04 May 2018
This World Asthma Day (1 May), NHS St Helens Clinical Commissioning Group (CCG) is reminding us it’s never too early, never too late, it’s always the right time to manage your asthma.
Asthma is a common lung condition that causes occasional breathing difficulties, affecting people of all ages and often starts in childhood, although it can also develop for the first time in adults.
There's currently no cure, but there are simple treatments that can help keep the symptoms under control, so it doesn't have a big impact on your life. These symptoms include:
- wheezing (a whistling sound when breathing)
- a tight chest, which may feel like a band is tightening around it
The symptoms can sometimes get temporarily worse. This is known as an asthma attack.
Dr Hilary Flett, GP and Governing Body GP member at NHS St Helens CCG, said: “Asthma is a lung condition that causes tightening of the lungs and narrowing of the airways. It can also cause swelling on the lining of the lungs. People with asthma can get short of breath and wheeziness and also a cough, particularly after exercise or at night. In some people a trigger can be identified, such as an allergy to dust, animal fur, pollen and smoke. It can also be brought on by cold air, exercise and some infections can also bring it on.
“There’s no cure for asthma, but there are treatments, including inhalers. There are two main types of inhaler, a reliever that is used to reduce the tightness in the lungs and to quickly relieve the symptoms, and preventers which you take regularly, which reduce swelling in the lining of the lungs and prevent the symptoms occurring.”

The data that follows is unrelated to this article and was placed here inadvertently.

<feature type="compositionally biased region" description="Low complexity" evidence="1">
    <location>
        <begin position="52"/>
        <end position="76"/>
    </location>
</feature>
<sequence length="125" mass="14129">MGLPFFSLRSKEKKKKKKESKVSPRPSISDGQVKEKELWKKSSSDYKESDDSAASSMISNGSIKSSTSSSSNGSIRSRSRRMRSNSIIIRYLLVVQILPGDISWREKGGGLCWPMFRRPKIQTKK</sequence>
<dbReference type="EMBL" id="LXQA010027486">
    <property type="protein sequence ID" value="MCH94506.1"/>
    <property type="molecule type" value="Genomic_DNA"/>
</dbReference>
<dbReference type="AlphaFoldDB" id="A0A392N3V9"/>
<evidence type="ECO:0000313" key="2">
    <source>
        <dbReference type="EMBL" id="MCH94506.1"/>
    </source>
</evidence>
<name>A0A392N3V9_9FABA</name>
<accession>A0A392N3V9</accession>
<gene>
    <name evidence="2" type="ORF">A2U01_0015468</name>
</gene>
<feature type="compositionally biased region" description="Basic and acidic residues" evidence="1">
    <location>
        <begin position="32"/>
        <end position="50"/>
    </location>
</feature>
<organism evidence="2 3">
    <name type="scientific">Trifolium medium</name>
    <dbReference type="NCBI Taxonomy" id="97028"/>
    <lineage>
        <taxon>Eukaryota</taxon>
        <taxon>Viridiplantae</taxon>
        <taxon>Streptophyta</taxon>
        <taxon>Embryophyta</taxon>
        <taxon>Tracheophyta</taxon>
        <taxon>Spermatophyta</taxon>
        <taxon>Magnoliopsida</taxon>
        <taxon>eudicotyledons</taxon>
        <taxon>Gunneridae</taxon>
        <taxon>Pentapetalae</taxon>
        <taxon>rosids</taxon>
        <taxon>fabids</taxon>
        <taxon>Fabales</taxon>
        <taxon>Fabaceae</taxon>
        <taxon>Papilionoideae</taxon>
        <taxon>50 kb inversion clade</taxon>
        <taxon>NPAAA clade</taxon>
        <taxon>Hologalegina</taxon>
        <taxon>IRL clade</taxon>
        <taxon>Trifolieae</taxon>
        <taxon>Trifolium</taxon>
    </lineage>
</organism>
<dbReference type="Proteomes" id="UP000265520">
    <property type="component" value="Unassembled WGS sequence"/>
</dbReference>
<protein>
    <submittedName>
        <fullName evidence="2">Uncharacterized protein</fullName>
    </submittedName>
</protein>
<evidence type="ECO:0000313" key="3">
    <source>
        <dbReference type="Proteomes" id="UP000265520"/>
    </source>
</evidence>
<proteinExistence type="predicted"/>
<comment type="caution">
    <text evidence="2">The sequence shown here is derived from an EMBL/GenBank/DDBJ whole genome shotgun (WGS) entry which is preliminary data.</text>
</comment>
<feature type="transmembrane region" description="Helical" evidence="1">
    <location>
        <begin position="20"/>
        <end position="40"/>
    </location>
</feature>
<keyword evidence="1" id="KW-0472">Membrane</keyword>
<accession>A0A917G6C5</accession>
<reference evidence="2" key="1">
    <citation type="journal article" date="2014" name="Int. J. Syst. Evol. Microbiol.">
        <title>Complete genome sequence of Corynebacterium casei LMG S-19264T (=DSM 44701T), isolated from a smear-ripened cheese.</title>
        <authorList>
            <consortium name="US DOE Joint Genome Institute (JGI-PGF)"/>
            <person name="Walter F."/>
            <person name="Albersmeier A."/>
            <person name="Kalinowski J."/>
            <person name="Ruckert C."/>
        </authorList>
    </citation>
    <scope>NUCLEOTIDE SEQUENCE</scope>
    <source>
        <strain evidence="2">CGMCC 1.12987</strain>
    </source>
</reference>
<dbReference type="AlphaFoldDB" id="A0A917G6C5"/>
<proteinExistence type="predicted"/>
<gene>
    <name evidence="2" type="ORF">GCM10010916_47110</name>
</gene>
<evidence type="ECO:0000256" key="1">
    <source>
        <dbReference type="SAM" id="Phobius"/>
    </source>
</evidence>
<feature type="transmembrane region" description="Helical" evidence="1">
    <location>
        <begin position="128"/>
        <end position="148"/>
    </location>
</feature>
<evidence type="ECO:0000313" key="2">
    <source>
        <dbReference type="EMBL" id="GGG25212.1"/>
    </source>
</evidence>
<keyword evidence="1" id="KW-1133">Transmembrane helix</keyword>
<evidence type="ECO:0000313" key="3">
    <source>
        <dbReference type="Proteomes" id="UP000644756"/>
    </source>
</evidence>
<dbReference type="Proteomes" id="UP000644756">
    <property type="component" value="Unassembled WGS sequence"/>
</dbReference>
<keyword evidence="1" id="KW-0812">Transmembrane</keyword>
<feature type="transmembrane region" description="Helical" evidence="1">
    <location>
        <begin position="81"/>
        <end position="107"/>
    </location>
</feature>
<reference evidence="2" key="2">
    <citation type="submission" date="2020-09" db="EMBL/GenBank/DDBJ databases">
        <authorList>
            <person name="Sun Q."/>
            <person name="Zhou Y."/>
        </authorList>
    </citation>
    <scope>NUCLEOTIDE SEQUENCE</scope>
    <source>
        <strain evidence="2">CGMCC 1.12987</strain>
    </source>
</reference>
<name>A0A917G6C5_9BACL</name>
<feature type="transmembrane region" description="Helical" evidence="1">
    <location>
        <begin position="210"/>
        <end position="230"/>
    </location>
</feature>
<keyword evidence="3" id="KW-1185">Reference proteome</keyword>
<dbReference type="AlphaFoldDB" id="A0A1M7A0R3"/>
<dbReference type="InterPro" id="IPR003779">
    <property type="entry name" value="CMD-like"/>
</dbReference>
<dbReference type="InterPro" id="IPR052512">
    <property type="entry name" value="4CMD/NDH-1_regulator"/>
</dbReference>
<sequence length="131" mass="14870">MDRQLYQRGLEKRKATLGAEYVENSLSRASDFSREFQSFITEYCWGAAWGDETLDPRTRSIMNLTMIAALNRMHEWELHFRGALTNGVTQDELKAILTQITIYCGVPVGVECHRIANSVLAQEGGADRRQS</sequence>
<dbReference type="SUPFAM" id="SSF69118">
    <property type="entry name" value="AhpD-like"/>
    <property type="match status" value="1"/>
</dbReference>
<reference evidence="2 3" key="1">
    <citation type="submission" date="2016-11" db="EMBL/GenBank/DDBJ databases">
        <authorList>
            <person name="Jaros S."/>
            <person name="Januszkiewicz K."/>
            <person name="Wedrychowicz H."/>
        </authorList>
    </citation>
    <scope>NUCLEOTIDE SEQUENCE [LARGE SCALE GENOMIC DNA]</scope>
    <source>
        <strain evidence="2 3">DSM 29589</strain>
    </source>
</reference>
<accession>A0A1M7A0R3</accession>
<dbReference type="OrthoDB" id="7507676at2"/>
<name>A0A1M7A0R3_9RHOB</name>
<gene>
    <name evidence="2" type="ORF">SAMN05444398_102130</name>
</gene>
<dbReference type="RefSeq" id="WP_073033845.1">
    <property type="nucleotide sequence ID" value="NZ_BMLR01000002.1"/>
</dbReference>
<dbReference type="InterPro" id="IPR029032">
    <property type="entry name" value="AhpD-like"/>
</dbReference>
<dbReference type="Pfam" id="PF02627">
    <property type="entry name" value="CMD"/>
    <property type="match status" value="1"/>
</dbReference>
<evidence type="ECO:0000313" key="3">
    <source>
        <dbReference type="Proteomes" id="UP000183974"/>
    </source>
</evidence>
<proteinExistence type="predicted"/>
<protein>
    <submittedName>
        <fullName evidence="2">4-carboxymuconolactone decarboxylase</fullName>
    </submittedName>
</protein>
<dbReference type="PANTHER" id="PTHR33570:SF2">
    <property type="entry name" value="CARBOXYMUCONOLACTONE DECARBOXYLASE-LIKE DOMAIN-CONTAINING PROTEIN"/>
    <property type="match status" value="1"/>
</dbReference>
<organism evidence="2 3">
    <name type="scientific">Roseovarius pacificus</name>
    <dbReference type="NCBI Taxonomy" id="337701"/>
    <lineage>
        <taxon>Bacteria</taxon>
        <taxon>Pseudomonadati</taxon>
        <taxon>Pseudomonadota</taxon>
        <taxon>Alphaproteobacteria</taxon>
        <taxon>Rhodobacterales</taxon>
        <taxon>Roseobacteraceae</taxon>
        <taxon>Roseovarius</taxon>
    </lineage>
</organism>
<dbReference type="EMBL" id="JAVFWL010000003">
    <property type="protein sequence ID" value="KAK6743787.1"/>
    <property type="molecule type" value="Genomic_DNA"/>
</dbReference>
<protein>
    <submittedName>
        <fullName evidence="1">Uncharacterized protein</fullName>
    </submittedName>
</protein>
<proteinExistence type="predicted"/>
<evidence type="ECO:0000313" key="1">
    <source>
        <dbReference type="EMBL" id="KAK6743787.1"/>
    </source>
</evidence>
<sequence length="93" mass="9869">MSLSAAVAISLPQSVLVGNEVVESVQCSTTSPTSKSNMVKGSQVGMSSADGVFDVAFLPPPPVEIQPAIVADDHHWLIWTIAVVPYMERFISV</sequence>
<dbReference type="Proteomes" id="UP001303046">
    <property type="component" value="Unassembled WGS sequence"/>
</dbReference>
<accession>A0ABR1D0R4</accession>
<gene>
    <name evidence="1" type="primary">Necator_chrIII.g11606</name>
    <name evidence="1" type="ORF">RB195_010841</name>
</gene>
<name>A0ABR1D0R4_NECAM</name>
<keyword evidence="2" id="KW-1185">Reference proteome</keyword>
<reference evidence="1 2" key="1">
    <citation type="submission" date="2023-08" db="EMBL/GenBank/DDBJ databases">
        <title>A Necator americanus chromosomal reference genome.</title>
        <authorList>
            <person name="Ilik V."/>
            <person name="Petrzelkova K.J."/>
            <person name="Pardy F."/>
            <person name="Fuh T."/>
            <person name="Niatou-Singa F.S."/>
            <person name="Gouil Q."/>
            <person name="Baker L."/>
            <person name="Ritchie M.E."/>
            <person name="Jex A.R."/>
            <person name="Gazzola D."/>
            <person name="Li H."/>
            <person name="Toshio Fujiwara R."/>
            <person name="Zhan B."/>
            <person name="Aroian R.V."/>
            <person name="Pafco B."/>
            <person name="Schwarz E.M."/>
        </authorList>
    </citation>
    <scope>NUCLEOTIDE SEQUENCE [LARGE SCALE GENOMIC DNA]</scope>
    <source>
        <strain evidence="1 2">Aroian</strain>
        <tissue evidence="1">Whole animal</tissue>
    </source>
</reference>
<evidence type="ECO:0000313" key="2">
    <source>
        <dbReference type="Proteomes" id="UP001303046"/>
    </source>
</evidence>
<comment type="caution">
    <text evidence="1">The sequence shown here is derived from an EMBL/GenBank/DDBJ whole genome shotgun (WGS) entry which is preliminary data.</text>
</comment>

Dr Flett added: “if you think you or your child has asthma, you need to see your GP to confirm the diagnosis.
“Just because you have some of the symptoms it doesn’t mean it is definitely asthma, so we’d need to check what condition you or child has to get the appropriate treatment started as soon as possible. This is done by asking about symptoms and carrying out some simple tests. Asthma can normally be kept under control, but it is still a serious condition that can cause a number of problems and at worst can be life-threatening. That's why it is so important to get symptoms checked out.”
Finally, if you are a smoker and you or your children have any breathing problems, it’s really important to try and stop smoking. Children with parents who smoke are more likely to have chest problems than children of non-smoking parents. You can get help to stop smoking locally from the St Helens Smokefree Hub.
You can get more advice on asthma from NHS Choices website
If you are or someone you are with is having severe breathing difficulties, call 999.